Dhankuta community schools charge students despite free educationSchools say the budget allocated by the government is insufficient to pay teachers.
Rabindra Prasad Bhandari’s son passed grade five from Gokundeshwar Secondary School at ward 6 in Dhankuta Municipality. But his son decided to continue his studies at another school, so he needed his academic certificates including a character certificate to join the new school.
On May 11, Bhandari’s son visited his school to get the certificates, only to be shocked to find out that he had to deposit Rs1,300 at the school administration office to obtain them.
The school charged him Rs500 for the character certificate and an additional Rs800 as an enrollment fee for grade six although he had already decided to shift to another school, Bishranti Gurukul, located in Ward 9 of the municipality.
“My son is already studying at Bishranti Gurukul. But his previous school charged us an enrollment fee and extra money for the character certificate,” said Bhandari, showing the receipt the school had given his son. “Gokundeshwar Secondary School refused to release my son’s certificates unless I paid the requested amount.”
“The school administration said that grade five students must enrol in grade six in the same school. But I don’t think it is mandatory. I have the freedom to choose the school my son wants to attend,” Bhandari quipped. “I think it is just a tactic for schools to exploit poor people like us. I do menial labour to provide for my family, so Rs1,300 is a big amount for me. I feel cheated by Gokundeshwar.”
According to Bhandari, he repeatedly told the school administration that his son did not want to continue his studies at the school and that they should allow him to go without hassles. “Government schools are the only option for poor people like us, because as per the rule they are free. But in Dhankuta, even government schools have started charging students under various pretexts,” he said. “I requested the school administration several times, but they did not listen. I even met the principal and told him that I would pay Rs500 for the certificate, but the school should not charge the admission fee. However, he did not listen to me.”
Like Bhandari, several parents whose children attend community schools in Dhankuta complain about schools charging them monthly fees and enrollment fees, and demanding donations before releasing academic certificates.
Article 31 (2) of the constitution says every citizen shall have the right to compulsory and free education up to the basic level and free education up to the secondary level from the state. However, successive governments haven’t allocated the needed budget to implement the constitutional provisions that compel public schools to ask parents to pay “donations” to support the schools.
“Fees are charged as donations in order to support the school. I do what I am told to do,” said Bishnu Shrestha, accountant of the Gokundeshwar Secondary School.
According to Yagya Prasad Chapagain, the principal, the school has been charging students for various services in coordination with the municipality. “The local unit has developed guidelines for community schools and their students. As per the guidelines, after a grade five student passes the grade, he/she must enrol in the same school for higher education,” he said. “In Bhandari’s case, we had to charge an admission fee because his son’s name was automatically registered for grade six.”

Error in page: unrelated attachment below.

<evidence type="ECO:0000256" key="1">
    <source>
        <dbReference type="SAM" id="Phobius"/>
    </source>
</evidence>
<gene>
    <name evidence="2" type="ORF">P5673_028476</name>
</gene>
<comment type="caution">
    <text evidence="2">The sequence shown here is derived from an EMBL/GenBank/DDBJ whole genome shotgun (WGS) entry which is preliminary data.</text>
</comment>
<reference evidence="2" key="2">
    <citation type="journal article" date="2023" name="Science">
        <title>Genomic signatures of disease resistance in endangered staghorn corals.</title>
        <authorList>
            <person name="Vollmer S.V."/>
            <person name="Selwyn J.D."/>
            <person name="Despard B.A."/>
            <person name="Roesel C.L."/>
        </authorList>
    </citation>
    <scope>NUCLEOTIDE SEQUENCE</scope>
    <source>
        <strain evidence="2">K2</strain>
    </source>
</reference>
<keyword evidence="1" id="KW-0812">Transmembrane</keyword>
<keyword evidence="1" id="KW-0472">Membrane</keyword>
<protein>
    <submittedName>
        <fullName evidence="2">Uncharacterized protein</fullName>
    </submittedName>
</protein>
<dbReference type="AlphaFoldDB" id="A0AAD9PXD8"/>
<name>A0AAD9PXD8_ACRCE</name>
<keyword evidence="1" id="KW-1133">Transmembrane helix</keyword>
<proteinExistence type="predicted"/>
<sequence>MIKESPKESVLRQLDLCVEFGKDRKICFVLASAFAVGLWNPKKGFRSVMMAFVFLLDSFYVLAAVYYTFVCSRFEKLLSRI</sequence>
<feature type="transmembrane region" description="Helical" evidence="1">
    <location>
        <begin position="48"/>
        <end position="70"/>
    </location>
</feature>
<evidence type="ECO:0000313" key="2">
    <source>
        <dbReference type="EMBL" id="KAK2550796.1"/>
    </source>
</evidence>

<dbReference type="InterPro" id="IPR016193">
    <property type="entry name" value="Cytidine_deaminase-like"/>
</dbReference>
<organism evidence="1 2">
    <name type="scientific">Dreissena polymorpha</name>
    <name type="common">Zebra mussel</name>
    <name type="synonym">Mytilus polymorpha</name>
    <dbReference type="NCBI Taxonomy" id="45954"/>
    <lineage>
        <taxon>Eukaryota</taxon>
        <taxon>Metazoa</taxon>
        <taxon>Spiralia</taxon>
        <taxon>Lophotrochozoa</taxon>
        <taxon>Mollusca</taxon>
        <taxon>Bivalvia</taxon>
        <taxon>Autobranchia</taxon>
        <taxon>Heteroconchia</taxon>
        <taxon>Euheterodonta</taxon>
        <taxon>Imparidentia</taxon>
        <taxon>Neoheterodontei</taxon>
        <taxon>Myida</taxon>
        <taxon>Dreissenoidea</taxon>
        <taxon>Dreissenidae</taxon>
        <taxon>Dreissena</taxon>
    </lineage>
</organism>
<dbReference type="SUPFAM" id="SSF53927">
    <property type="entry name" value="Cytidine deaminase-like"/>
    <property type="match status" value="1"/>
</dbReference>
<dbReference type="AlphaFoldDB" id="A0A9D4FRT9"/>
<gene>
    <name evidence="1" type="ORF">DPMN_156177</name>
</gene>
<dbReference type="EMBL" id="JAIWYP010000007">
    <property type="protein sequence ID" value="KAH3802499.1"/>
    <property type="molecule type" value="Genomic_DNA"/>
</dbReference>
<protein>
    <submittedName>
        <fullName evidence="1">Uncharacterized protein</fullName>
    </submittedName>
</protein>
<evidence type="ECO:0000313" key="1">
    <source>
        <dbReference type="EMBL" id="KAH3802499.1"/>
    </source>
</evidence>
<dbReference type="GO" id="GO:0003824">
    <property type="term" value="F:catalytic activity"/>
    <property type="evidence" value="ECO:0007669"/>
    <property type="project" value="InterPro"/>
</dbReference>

Chapagain claims that charging students for certain services is the only means to sustain the school because the government does not allocate budget for hiring teachers on contract. “We have hired some contract teachers because there are not enough teachers. The school pays them their salary and we do so by collecting ‘donations’ from students,” he said.
Govinda Rai, principal of the Bhasa Secondary School in ward 3 of Dhankuta Municipality, said they also collect donations from parents every academic session because the government-allocated fund is insufficient to run the school.
According to Rai, the school charges Rs1,200 per student annually for additional courses up to grade five; Rs6,500 for grades six to eight, and Rs7,500 for grade nine to ten as annual fees. Similarly, Rs2,000 is charged as admission fee for students in grade 11. The school further charges Rs400 monthly tuition fee for grades 11 and 12 students.
Rai added that his school does not charge those fees to students from poor backgrounds.
The Compulsory and Free Education regulations-2077, stipulate that public schools cannot collect money under the pretext of student enrollment fees, monthly tuition, examinations, or textbooks up to the secondary level.
Mohan Rai Linkha, head of the Education Development and Coordination Unit, Dhankuta, who is also aware of the aberration, said that the Education Act and Regulations do not allow community schools to collect any kind of fee from the parents.
An official at the Dhankuta Municipality also dismissed the claims made by Gokundeshwar Secondary School Principal Chapagain, that the students were charged by taking permission from the municipality.
Narendra Mani Shrestha, head of the education unit of the municipality, says the municipality has not authorised any community schools to collect money from students under any pretext. “We have found that community schools are charging students using various loopholes. The municipality has not made any decision to allow schools to collect money from students as ‘donations’,” said Shrestha.